Proverbs 6:16-17 – “There are six things that the LORD hates, seven that are an abomination to him: haughty eyes…”
Proverbs 8:13 – “The fear of the LORD is hatred of evil. Pride and arrogance and the way of evil and perverted speech I hate.”
Proverbs 16:5 – “Everyone who is arrogant in heart is an abomination to the LORD; be assured, he will not go unpunished.”
James 4:6 – “But he gives more grace. Therefore it says, ‘God opposes the proud, but gives grace to the humble.’”
Isaiah 66:2b –“… this is the one to whom I will look: he who is humble and contrite in spirit and trembles at my word.”
Humility = honestly assessing ourselves in light of God’s holiness and our sinfulness.
John Stott – “At every stage of our Christian development and in every sphere of our Christian discipleship, pride is the greatest enemy and humility our greatest friend.”
Pride= when sinful human beings aspire to the status and position of God and refuse to acknowledge their dependence upon Him.
Pride’s essence = contending for supremacy with God, and lifting up our hearts against Him.
You and I hate nothing to the degree that God hates pride.
Pursuing greatness according to…
The world = individuals motivated by self-interest, self-indulgence, and a false sense of self-sufficiency pursuing selfish ambition for the purpose of self-glorification.
Scripture = serving others for the glory of God.
41 Evidences of Pride (by Nancy Leigh DeMoss):
1. Do you look down on those who are less educated, less affluent, less refined, or less successful than yourself?
2. Do you think of yourself as more spiritual than your mate, others in your church?
3. Do you have a judgmental spirit toward those who don’t make the same lifestyle choices you do . . . dress standards, how you school your kids, entertainment standards, etc.?
4. Are you quick to find fault with others and to verbalize those thoughts to others? Do you have a sharp, critical tongue?
5. Do you frequently correct or criticize your mate, your pastor, or other people in positions of leadership (teachers, youth director, etc.)?
6. Do you give undue time, attention, and effort to your physical appearance—hair, make-up, clothing, weight, body shape, avoiding appearance of aging?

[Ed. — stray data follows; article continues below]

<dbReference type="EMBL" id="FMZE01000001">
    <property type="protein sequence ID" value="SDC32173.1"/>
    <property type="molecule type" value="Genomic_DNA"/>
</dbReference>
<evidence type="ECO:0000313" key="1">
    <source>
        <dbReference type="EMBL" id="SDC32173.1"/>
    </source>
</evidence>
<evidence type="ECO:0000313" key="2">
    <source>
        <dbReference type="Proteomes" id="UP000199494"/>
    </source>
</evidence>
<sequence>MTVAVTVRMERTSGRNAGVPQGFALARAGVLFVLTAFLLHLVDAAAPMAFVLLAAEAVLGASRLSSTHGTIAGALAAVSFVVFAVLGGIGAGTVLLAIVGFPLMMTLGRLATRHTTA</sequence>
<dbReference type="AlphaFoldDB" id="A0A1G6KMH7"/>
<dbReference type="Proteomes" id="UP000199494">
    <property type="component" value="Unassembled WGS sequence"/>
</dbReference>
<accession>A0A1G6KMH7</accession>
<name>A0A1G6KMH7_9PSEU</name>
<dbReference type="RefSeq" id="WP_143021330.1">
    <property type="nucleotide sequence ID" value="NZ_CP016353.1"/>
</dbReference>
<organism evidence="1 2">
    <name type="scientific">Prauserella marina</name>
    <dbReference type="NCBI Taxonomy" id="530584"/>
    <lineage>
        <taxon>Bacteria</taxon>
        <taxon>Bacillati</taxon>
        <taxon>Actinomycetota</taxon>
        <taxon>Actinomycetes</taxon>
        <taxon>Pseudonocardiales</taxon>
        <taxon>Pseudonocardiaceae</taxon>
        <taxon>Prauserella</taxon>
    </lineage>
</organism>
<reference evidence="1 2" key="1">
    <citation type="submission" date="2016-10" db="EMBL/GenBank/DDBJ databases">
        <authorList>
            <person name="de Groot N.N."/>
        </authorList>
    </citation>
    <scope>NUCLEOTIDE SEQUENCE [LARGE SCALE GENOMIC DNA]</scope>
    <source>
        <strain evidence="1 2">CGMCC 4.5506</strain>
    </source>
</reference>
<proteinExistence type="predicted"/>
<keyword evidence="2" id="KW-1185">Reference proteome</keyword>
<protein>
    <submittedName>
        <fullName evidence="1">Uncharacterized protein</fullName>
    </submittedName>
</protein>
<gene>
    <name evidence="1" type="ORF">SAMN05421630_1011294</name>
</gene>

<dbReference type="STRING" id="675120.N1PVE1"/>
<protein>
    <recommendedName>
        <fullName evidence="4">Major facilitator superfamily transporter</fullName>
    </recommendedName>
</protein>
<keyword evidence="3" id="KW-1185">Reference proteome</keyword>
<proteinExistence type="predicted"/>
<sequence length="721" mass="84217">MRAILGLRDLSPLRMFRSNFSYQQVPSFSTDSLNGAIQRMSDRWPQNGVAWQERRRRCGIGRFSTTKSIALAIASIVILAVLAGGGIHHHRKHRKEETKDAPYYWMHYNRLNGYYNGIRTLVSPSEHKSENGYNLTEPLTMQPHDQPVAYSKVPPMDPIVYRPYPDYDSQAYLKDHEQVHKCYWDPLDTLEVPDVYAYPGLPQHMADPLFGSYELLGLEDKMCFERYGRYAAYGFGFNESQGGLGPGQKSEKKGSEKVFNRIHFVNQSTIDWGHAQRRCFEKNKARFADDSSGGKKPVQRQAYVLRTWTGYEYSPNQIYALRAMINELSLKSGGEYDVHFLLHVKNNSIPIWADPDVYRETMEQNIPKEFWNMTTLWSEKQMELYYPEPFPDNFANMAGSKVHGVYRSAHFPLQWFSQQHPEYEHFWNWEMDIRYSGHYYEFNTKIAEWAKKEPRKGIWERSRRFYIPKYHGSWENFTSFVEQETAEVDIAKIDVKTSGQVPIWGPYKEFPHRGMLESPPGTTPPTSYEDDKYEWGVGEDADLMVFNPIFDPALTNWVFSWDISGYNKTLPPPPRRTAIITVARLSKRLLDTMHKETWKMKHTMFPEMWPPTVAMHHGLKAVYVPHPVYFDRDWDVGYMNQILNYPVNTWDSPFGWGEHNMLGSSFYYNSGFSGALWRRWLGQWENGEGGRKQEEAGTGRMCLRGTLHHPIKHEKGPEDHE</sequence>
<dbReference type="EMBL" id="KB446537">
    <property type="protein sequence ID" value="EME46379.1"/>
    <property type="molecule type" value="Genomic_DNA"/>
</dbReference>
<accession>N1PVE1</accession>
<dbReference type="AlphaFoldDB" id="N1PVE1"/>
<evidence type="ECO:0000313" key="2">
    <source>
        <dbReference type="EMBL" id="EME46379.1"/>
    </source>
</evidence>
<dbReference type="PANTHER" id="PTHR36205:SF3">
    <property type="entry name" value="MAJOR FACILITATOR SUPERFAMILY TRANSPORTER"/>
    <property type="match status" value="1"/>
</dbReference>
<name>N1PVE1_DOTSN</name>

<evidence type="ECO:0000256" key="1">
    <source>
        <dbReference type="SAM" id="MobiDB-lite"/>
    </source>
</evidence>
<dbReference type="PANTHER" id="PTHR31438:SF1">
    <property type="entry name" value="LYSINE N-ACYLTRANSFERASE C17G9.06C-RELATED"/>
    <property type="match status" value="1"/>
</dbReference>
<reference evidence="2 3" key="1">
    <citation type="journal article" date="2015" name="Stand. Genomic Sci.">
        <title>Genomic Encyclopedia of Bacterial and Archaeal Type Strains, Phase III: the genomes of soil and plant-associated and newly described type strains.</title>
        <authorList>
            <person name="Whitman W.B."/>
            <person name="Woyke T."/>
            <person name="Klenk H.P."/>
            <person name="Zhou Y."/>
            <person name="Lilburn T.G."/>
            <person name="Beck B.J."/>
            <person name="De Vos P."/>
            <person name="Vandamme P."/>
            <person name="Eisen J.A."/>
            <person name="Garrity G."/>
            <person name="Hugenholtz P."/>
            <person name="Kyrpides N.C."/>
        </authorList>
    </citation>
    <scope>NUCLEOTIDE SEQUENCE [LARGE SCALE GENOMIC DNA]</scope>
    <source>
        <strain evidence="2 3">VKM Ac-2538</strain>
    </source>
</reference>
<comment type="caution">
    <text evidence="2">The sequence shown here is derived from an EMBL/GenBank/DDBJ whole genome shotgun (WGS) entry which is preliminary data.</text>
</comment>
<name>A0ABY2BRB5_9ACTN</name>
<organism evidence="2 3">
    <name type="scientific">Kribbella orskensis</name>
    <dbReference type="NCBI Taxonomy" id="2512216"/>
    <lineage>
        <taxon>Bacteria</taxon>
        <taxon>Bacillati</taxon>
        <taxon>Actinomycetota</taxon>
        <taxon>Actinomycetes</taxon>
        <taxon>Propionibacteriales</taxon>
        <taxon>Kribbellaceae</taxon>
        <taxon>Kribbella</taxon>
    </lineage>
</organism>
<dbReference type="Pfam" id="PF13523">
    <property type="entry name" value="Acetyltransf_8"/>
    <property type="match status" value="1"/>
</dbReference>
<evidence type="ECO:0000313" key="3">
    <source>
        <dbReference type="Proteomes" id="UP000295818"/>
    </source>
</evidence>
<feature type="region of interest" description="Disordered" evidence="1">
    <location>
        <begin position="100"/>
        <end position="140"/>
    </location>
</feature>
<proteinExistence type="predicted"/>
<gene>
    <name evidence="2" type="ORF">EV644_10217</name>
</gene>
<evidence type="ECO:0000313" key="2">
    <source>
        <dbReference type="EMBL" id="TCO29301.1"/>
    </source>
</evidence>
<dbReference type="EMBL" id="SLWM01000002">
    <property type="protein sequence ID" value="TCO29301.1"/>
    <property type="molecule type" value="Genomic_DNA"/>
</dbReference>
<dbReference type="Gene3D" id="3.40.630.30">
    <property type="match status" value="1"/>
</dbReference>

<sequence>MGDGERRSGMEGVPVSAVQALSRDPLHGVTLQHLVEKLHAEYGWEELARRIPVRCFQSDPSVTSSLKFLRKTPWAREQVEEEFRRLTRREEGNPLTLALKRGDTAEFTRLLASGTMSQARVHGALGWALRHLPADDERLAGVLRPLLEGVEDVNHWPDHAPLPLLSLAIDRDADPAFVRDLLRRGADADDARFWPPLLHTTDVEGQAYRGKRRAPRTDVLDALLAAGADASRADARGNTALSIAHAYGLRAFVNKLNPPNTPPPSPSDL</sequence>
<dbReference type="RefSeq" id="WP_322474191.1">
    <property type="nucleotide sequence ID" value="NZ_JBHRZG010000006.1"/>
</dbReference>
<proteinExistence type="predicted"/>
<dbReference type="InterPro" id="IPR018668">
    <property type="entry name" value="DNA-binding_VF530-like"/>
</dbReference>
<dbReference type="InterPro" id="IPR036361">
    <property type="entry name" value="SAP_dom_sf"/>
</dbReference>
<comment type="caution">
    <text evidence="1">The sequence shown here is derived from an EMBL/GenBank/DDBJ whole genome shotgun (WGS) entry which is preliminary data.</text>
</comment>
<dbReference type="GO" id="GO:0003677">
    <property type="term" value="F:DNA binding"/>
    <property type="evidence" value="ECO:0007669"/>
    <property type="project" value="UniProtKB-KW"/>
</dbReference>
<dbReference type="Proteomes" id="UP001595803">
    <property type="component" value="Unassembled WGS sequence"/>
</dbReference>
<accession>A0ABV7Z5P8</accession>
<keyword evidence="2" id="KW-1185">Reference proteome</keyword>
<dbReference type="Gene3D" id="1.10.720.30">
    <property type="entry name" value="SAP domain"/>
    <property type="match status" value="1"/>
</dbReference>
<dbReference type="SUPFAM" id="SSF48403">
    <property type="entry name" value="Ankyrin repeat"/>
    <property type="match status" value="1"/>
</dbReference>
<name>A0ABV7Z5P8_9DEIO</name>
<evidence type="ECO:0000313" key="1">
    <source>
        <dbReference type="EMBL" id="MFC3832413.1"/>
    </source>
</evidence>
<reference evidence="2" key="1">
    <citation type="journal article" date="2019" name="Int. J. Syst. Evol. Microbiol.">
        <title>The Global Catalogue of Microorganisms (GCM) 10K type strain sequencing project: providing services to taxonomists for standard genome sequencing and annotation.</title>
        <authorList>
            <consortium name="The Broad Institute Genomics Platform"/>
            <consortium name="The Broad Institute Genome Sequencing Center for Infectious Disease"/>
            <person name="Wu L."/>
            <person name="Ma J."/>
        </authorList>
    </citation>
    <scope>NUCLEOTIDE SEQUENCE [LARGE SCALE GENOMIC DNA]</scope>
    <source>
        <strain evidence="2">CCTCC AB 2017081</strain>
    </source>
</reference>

7. Are you proud of the schedule you keep, how disciplined you are, how much you are able to accomplish?
8. Are you driven to receive approval, praise, or acceptance from others?
9. Are you argumentative?
10. Do you generally think your way is the right way, the only way, or the best way?
11. Do you have a touchy, sensitive spirit? Easily offended? Get your feelings hurt easily?
12. Are you guilty of pretense? Trying to leave a better impression of yourself than is really true? (Would the people at church be shocked if they knew what you were like at home?)
13. Do you have a hard time admitting when you are wrong?
14. Do you have a hard time confessing your sin to God or others? (not just in generalities but specifics)
15. Do you have a hard time sharing your real spiritual needs/struggles with others?
16. Do you have a hard time praying aloud with others?
17. Are you excessively shy?
18. Do you have a hard time reaching out and being friendly to people you don’t know at church?
19. Do you resent being asked or expected to serve your family, your parents, or others?
20. Do you become defensive when you are criticized or corrected?
21. Are you a perfectionist? Do you get irked or impatient with people who aren’t?
22. Do you tend to be controlling—of your mate, your children, friends, those in your workplace?
23. Do you frequently interrupt people when they are speaking?
24. Does your wife feel intimidated by your “spirituality”?